Have you ever noticed that many drivers who do not make the playoffs or are eliminated in the playoffs start performing better later in the season when it may not matter as much?
That is definitely the case with several drivers, and it’s not just this season. This has been the case for the last few years. Speculations can be made as to why this is the case, but it does seem to happen quite a bit.
What is the primary reason for this? Does the high amount of pressure really affect performance and a driver’s mentality that much? Who has been this way this season?
Following his win on Sunday night (Sept. 27) at Las Vegas Motor Speedway, Kurt Busch solidified his spot into the Round of 8. The 2004 NASCAR Cup Series champion didn’t have the fastest car, but he drove smart and did what he had to do to capture the win, his first of 2020. His career has been the definition of up and down, especially since 2011. In his early days, he was viewed as the next big thing in NASCAR with the amount of wins he piled up in his first three to four seasons. Now, 19 years after his first full-time season, he is once again a championship contender.
Can Busch be viewed as the comeback driver of the last decade? Is he a lock for the Hall of Fame one day? Any chance he wins the 2020 title?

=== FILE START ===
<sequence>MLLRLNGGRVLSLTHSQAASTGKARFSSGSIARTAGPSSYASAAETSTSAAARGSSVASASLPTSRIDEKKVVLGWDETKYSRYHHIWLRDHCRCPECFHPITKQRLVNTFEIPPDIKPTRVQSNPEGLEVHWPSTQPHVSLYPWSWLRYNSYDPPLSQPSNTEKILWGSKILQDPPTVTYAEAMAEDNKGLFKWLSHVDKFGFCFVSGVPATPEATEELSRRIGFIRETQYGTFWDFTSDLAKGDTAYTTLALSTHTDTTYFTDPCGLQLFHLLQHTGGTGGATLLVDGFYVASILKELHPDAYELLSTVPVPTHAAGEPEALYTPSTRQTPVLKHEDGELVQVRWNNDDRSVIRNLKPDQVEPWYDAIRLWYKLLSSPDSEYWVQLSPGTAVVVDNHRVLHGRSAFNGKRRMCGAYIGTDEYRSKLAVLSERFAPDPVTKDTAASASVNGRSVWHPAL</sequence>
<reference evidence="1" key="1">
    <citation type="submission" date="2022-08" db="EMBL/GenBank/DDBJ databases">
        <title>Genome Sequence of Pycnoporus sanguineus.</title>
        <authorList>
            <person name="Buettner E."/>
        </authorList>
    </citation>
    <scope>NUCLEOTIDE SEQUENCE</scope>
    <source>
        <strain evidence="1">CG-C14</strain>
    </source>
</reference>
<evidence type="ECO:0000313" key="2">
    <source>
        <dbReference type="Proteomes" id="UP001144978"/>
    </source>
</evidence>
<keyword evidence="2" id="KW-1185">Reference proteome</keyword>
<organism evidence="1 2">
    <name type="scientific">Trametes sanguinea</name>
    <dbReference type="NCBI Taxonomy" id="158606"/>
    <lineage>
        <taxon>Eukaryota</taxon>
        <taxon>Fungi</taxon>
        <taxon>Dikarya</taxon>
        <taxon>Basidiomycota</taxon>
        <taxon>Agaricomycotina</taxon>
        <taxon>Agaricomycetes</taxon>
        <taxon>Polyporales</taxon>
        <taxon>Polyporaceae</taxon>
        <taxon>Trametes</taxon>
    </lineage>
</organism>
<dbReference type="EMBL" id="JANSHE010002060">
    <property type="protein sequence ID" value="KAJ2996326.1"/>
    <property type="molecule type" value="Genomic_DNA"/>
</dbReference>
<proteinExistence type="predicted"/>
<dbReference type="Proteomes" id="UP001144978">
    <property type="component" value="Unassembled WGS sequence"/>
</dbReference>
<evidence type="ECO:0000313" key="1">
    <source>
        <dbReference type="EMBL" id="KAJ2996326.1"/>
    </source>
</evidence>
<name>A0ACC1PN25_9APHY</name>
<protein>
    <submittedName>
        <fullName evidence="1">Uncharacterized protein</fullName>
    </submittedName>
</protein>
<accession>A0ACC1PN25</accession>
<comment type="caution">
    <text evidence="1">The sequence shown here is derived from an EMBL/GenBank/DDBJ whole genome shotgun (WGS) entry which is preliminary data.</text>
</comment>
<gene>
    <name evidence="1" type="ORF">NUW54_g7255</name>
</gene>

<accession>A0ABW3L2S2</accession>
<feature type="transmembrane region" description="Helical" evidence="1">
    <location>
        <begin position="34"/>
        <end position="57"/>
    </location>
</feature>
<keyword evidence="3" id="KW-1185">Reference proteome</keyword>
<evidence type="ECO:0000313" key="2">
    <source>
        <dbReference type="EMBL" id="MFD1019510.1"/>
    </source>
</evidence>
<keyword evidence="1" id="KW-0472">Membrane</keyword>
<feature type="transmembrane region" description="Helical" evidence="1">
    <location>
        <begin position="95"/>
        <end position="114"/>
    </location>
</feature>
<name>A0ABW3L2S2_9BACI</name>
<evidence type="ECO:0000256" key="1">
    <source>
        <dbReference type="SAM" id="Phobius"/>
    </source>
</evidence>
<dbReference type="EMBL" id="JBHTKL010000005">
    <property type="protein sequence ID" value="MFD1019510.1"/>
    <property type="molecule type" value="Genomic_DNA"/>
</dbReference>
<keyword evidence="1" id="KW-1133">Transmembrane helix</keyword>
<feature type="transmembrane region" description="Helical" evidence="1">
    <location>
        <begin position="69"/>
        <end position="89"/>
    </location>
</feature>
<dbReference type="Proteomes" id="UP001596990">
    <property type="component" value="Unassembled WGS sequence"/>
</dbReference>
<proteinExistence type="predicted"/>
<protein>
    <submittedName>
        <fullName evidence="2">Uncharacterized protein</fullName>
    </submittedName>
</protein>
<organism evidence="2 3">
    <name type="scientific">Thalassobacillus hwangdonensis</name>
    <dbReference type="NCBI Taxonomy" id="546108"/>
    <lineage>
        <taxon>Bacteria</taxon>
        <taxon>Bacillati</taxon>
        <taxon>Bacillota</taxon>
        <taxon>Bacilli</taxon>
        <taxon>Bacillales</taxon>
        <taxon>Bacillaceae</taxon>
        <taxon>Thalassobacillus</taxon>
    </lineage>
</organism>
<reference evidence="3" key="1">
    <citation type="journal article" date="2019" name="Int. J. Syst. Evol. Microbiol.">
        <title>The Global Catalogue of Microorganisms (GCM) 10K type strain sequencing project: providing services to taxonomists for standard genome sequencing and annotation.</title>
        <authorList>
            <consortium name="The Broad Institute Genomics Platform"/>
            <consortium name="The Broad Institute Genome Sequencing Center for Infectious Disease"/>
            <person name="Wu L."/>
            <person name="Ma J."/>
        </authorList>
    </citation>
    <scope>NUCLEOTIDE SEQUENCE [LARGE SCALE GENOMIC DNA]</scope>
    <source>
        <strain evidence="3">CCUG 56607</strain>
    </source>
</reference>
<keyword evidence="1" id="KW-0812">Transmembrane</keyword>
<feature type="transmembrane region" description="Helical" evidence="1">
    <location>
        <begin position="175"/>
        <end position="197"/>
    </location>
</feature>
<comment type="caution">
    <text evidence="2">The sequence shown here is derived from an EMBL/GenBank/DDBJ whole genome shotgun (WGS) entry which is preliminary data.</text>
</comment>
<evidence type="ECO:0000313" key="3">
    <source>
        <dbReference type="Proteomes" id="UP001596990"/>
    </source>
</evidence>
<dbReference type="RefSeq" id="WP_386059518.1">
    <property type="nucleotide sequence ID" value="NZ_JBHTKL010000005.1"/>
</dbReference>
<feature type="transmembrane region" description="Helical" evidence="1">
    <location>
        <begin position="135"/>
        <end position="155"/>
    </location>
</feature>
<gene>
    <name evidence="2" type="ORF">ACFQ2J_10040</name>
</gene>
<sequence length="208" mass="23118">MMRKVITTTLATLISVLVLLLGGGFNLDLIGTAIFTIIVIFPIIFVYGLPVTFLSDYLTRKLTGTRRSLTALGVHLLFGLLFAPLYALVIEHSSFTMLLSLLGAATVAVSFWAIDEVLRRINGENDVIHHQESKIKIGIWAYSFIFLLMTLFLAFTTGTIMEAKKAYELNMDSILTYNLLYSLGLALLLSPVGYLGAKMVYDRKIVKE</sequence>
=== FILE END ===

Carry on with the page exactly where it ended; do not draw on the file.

Q: What do you think is the reason for such improved performance for some teams once they get eliminated from the playoffs? Tom R., Raleigh, NC
A: The simple answer is the pressure is lifted off and they have nothing to lose. Some drivers’ mentalities also change because there is no longer the need to points race and it becomes solely about winning. Anything short of that really does not matter at this point in the season for a non-playoff driver.
If we take a look at two drivers who were failed to make the Round of 12: Matt DiBenedetto and Ryan Blaney both had their best performances in several weeks in Sin City. Coincidentally, it was the week after both lost their chance to compete for a title. Could this be due to the teams’ focus no longer being on other drivers and just solely on winning the race?
Well, I would not truly call that all a coincidence, but it’s very much plausible. Both drivers come out of the Team Penske stable, with Wood Brothers Racing having a technical alliance. Most of the Team Penske cars were solid on Sunday night, even Joey Logano rebounded to 14th after having a miscue with Kyle Busch early in the second stage. But you saw the difference in both the Nos. 12 and 21 teams versus the last three weeks. Mistake free, perfect positioning for the end and faster cars were all what we saw from both.
Believe it or not, this sport hits very hard mentally and will definitely affect performance on the track if things are not right or if you do feel the pressure. Think about all the weight lifted off of their shoulders for Blaney and DiBenedetto. All they race for now is to win, which is probably the easiest thing to do for a racer.